Evolutionary game of rock-paper-scissors may lead to new species

By | February 18, 2010

Evolutionary game of rock-paper-scissors may lead to new species

New research on lizards supports an old idea about how species can originate. Morphologically distinct types are often found within species, and biologists have speculated that these “morphs” could be the raw material for speciation. What were once different types of individuals within the same population could eventually evolve into separate species.

A new study conducted by researchers at the University of California, Santa Cruz, supports this idea. The study documents the disappearance of certain morphs of the side-blotched lizard in some populations. The researchers reported their findings in a paper published this week in the online early edition of Proceedings of the National Academy of Sciences (PNAS).

The side-blotched lizard, Uta stansburiana, has three morphs differing in color and mating behavior. Barry Sinervo, a professor of ecology and evolutionary biology at UCSC, has studied a population of side-blotched lizards near Los Baños, Calif., for over 20 years. Ammon Corl, now a postdoctoral researcher at Uppsala University in Sweden, led the new study as a graduate student at UCSC and is first author of the paper.

Previous work by Sinervo and his colleagues showed that competition among male side-blotched lizards takes the form of a rock-paper-scissors game in which each mating strategy beats and is beaten by one other strategy. Males with orange throats can take territory from blue-throated males because they have more testosterone and body mass. As a result, orange males control large territories containing many females. Blue-throated males cooperate with each other to defend territories and closely guard females, so they are able to beat the sneaking strategy of yellow-throated males. Yellow-throated males are not territorial, but mimic female behavior and coloration to sneak onto the large territories of orange males to mate with females.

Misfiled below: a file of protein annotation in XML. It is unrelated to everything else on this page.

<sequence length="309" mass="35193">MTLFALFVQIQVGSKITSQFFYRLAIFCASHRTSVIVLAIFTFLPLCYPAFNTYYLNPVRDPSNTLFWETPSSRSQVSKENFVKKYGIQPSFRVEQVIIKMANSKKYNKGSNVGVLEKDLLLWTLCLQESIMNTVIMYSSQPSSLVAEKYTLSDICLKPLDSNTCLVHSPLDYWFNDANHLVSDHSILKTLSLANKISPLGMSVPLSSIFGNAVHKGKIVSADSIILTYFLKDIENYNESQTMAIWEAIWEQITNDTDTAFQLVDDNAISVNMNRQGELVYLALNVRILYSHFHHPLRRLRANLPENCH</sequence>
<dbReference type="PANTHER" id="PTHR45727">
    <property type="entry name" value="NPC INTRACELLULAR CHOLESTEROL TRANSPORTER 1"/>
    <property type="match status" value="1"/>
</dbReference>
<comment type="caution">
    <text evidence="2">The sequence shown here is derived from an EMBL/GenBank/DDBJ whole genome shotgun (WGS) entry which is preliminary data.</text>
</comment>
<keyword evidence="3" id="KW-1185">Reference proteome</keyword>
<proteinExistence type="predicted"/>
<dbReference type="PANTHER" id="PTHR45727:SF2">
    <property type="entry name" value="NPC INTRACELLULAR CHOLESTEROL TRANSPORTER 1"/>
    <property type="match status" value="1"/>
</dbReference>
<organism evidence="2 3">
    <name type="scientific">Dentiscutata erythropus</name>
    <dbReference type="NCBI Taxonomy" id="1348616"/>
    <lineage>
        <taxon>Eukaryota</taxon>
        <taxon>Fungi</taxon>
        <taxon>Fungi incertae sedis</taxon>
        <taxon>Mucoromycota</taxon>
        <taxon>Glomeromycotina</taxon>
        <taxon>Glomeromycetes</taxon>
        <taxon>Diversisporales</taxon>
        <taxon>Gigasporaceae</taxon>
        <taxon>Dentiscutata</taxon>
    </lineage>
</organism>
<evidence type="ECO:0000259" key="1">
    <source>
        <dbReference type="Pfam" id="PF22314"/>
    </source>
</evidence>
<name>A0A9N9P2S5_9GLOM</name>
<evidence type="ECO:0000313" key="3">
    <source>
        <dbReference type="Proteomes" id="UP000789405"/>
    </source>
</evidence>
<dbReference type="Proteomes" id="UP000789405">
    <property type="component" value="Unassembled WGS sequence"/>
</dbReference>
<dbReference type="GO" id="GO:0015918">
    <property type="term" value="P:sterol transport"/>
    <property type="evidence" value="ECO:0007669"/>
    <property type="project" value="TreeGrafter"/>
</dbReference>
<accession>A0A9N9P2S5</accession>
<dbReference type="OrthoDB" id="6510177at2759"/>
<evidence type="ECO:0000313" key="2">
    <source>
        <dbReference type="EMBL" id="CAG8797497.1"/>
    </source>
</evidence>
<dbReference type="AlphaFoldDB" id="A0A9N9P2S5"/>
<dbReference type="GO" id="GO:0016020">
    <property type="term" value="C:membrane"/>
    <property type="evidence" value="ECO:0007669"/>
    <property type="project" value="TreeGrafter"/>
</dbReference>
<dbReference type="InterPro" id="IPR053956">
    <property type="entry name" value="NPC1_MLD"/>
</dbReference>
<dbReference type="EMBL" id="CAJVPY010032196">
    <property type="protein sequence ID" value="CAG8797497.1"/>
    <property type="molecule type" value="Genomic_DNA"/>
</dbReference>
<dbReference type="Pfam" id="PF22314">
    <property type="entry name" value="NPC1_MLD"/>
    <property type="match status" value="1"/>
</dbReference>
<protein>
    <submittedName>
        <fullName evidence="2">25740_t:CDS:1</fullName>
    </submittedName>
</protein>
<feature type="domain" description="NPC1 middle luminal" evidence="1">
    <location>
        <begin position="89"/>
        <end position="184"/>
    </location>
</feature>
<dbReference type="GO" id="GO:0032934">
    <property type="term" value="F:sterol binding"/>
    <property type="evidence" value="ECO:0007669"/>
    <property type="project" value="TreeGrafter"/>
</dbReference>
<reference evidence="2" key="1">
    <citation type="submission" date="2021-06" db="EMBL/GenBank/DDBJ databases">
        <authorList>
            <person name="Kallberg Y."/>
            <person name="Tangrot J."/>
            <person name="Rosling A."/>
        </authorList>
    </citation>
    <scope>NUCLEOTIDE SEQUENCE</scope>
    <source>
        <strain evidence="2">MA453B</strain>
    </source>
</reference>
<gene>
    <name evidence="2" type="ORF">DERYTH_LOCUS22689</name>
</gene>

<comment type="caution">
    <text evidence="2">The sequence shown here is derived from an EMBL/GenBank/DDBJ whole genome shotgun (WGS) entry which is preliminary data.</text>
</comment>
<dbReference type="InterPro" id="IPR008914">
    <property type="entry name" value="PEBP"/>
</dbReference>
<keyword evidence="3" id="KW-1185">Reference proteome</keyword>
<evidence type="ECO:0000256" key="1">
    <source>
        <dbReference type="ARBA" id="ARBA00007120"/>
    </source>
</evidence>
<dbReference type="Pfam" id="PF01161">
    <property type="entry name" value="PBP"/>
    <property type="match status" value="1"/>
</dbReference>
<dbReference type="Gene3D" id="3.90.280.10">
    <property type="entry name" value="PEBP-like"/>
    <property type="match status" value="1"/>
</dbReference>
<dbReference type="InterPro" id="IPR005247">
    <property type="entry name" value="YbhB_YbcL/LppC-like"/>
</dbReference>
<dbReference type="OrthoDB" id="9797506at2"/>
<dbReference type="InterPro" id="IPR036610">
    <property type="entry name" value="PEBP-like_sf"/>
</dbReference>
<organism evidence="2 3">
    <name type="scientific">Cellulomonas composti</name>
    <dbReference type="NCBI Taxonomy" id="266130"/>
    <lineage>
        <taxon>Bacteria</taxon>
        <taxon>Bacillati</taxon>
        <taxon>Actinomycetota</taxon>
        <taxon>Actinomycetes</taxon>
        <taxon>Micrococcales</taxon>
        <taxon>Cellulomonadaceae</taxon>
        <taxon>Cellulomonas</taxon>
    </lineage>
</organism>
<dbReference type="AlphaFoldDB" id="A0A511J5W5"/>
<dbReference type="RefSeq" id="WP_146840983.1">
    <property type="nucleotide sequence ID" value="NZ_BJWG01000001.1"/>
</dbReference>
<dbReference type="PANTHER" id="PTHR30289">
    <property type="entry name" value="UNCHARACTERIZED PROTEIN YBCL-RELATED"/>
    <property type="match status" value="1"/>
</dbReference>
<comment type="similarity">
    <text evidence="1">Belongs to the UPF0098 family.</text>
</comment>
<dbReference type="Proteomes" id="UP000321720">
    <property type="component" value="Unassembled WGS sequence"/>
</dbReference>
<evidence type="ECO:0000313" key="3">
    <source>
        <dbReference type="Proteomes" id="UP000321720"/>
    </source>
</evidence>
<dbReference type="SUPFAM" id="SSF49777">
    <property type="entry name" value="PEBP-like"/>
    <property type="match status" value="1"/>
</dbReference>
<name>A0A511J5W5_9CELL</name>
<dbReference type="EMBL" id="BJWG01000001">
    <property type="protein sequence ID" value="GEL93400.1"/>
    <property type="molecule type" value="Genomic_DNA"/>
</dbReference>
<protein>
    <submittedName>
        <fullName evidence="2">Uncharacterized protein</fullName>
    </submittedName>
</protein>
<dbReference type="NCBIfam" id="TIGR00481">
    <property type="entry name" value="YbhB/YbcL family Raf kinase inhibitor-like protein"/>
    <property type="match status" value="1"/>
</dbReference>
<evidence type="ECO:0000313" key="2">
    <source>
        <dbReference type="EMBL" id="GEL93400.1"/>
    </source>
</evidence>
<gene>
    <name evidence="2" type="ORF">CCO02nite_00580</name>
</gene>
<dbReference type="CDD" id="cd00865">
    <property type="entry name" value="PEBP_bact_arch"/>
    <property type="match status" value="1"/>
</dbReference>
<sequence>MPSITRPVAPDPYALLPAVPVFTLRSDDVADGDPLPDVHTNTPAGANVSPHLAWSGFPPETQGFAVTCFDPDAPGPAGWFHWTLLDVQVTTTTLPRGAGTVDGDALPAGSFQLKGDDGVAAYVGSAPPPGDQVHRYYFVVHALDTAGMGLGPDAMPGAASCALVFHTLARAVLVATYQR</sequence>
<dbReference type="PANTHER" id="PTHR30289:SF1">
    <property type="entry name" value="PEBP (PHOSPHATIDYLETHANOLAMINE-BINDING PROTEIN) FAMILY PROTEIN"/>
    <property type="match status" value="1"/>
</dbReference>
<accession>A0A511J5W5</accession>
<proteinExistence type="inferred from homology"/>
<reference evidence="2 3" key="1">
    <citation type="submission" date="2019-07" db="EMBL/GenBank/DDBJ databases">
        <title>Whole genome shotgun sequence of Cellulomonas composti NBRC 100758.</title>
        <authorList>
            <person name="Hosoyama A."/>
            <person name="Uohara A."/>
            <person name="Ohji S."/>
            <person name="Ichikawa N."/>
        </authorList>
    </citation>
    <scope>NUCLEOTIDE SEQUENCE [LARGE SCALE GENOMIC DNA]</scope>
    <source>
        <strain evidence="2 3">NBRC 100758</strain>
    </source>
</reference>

“My goal when starting my Ph.D. thesis research was to understand how this fascinating mating system evolved,” Corl said. “We studied lizard populations from California to Texas and from Washington State down to Baja California Sur in Mexico.” …

Many aspects of the evolutionary history of these lizards are consistent with the theory that morphs can be involved in speciation, Corl said. Evolutionary theory predicts that new species could arise from particular morphs originally found in a population containing multiple morphs. Side-blotched lizards started off with three color morphs. If just one or two types occur in a population, they look just like the original morphs.

The theory was also supported by patterns in the formation of subspecies, which are the precursors to new species. Two subspecies of side-blotched lizard that originated from populations with three morphs now have only a single color morph. Thus, populations that lose morphs are not transitory, but can persist and eventually become a different species.

The study also found evidence to support the hypothesis that rapid evolutionary change occurs when particular morphs are lost from the system. “Imagine the three lizard morphs playing rock-paper-scissors,” Corl explained. “They have very specific adaptations for fighting one another. Now imagine that some morphs are lost, leaving a population of all rock morphs. Their adaptations for fighting the paper and scissors morphs are no longer useful. Therefore, rapid evolutionary change is expected in a population of rock morphs as they adapt to a new game in which they only fight other rock morphs.”

The study showed clear evidence of very rapid evolution of body size when morphs are lost from a population. “Such rapid evolution could eventually cause populations to evolve into distinct species. We are the first group to provide a statistical test of this hypothesis,” Corl said.

The idea of morphs being involved in speciation is an old one. Charles Darwin conducted experiments with different reproductive morphs in flowers to try to gain insight into the process of speciation. However, the new paper by Corl and colleagues is one of the first studies to use modern techniques to tackle the problem of morphs and speciation. …

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